Raj J. Chovatiya, MD, PhD, discusses the level of awareness of atopic dermatitis within the medical community and approaching the management of disease.
Raj J. Chovatiya, MD, PhD: This speaks to, some of the difficulties or challenges we have in terms of actual awareness with atopic dermatitis in the medical community. In terms of, what is this condition? Who’s getting it? What does it look like? Is it something that’s going to stick around for a few months? Is it going to go on for a long time? We have answers to some of these questions, but a lot of them, we don’t. That’s been a heavy focus on a lot of research and I hope it’s going to continue to be going forward. We already realized in hearing Taylor’s story that patients will seek care at a lot of different times, sometimes early on. They’ll go to a generalist and hopefully the generalist is going to recognize the signs and symptoms of atopic dermatitis and provide appropriate guidance. That isn’t always the case. In childhood, oftentimes the pediatrician is the first one fielding that before it ends up going to a specialist, particularly for people to moderate to severe disease. Education, particularly toward pediatricians, is so important in terms of what we’re looking for, what are good recommendations. As adults, people might end up going to their primary care doctor. Some people go to the dermatologist directly or other physicians as well. I think that there’s so much heterogeneous knowledge across groups that, if we could bring everyone up to the same level playing field, perhaps we wouldn’t have delayed diagnoses or missed diagnoses. Or people saying you’ll grow out of this, don’t worry about it, moisturize more often. If that’s the case, then there’s an entire trickle-down effect on improving patient quality of life, caregiver quality of life. You’re lowering health costs. You’re reducing the burden on the health care system. Conversations like this, and educational efforts are one big way we can make that happen.
I want to shift gears for a second and talk about the approach to managing atopic dermatitis. Taylor brought this up earlier about thinking about treating the symptoms. Thinking about the root cause of the disease and how we approach it. What I’ll do is, I’ll walk us through our typical paradigm, and then I’d love to have Elizabeth chime in on thoughts that she has, particularly as it relates across age groups. To make sure we’re talking the same language, there’s a variety of guidelines out there. There’s guidelines that the American Academy of Dermatology has, the European Task Force on Atopic Dermatitis, there’s other societies around the world. They largely agree on several things. With atopic dermatitis, we think of a stepwise care model. Usually looking at people with milder disease, more moderate disease, and severe disease. As I alluded to earlier with pathophysiology, a lot of our treatments are centered around helping to fix and repair the barrier, helping to control inflammation. For a lot of people with this milder form of atopic dermatitis, simple stuff like avoiding triggers, optimizing bathing, making sure the water is not too hot, not using irritants, and then moisturizing, finding the right moisturizer and doing it regularly, can be enough. It’s when people move beyond this point to atopic dermatitis that’s not responding, we start thinking about some of the therapies that we heard about. Topical therapies are a mainstay of mild and moderate disease. This includes topical anti-inflammatory therapies. Topical corticosteroids are the most readily available, cheapest, and most common ones prescribed, but there’s others that are out there. There’s topical calcineurin inhibitors. A topical phosphodiesterase-4 inhibitor. All of which can be used in a proactive and reactive manner, depending on the disease. Typically, when these aren’t working, the next things we start thinking about are systemic therapies. This includes things that are not working from the outside in, but things that are working from the inside out. There are oral therapies. There’s light-based therapies. There’s injectable therapies. And there’s different considerations for when we would want to use these. Oftentimes, these are even used in combination, depending on what’s going to work best for the patient.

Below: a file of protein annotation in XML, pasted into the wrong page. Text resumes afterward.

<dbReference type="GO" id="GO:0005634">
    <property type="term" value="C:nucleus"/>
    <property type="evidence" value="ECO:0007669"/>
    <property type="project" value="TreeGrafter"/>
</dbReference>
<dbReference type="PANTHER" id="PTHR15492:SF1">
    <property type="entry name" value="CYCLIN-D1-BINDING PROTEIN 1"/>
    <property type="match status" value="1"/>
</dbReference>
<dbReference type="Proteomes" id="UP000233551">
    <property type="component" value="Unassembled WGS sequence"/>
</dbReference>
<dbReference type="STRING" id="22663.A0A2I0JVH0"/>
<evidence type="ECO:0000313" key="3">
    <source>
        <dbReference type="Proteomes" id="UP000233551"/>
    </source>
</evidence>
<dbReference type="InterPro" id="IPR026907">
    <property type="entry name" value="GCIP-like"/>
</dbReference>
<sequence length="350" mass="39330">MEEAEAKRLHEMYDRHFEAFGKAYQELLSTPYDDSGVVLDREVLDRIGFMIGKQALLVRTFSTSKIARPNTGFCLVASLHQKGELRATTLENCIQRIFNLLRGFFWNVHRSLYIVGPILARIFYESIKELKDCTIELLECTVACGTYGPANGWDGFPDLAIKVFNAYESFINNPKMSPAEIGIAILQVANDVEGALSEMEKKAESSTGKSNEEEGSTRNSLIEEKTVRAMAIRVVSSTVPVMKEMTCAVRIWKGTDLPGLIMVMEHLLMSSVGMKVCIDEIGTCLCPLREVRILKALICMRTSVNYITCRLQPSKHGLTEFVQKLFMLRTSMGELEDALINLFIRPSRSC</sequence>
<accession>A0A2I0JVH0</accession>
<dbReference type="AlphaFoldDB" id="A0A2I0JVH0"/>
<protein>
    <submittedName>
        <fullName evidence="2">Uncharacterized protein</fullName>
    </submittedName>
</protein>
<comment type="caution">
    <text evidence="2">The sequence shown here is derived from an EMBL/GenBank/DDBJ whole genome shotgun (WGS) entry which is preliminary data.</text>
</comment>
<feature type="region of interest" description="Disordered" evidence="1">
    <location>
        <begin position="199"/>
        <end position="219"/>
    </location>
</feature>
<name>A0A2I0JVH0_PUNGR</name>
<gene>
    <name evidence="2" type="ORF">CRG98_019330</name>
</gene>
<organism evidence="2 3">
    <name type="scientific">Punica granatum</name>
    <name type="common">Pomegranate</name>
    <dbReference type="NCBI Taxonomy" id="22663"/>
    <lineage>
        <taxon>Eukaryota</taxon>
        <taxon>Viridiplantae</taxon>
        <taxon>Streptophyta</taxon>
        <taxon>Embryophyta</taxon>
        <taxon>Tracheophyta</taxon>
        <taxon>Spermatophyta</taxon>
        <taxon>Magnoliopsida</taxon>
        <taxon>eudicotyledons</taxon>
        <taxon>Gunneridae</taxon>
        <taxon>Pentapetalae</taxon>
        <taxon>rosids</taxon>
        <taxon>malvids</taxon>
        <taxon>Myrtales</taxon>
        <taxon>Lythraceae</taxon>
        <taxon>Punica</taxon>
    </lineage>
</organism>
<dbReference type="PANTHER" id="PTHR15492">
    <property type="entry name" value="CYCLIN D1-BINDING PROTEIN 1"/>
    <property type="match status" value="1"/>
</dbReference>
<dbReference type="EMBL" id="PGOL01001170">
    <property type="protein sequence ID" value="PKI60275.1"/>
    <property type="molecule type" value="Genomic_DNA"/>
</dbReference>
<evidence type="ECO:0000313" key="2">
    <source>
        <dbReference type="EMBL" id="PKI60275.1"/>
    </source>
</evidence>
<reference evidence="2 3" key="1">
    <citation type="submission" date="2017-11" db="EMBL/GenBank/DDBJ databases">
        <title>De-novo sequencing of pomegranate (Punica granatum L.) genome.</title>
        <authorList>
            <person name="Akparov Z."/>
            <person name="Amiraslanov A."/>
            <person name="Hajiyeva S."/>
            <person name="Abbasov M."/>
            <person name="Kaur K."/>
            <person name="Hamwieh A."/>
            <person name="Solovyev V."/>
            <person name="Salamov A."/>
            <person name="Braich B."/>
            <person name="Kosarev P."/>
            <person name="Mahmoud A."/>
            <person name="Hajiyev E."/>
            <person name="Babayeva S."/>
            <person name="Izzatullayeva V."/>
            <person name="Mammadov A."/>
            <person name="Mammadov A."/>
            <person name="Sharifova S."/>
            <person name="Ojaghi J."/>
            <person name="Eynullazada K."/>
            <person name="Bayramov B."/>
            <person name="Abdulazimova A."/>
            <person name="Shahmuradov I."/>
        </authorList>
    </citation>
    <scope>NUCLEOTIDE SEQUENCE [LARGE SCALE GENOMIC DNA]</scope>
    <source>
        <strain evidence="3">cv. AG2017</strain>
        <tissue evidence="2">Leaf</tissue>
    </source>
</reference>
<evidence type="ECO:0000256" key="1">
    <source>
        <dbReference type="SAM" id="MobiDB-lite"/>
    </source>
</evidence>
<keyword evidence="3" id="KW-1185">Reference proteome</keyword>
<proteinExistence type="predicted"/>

Transcript Edited for Clarity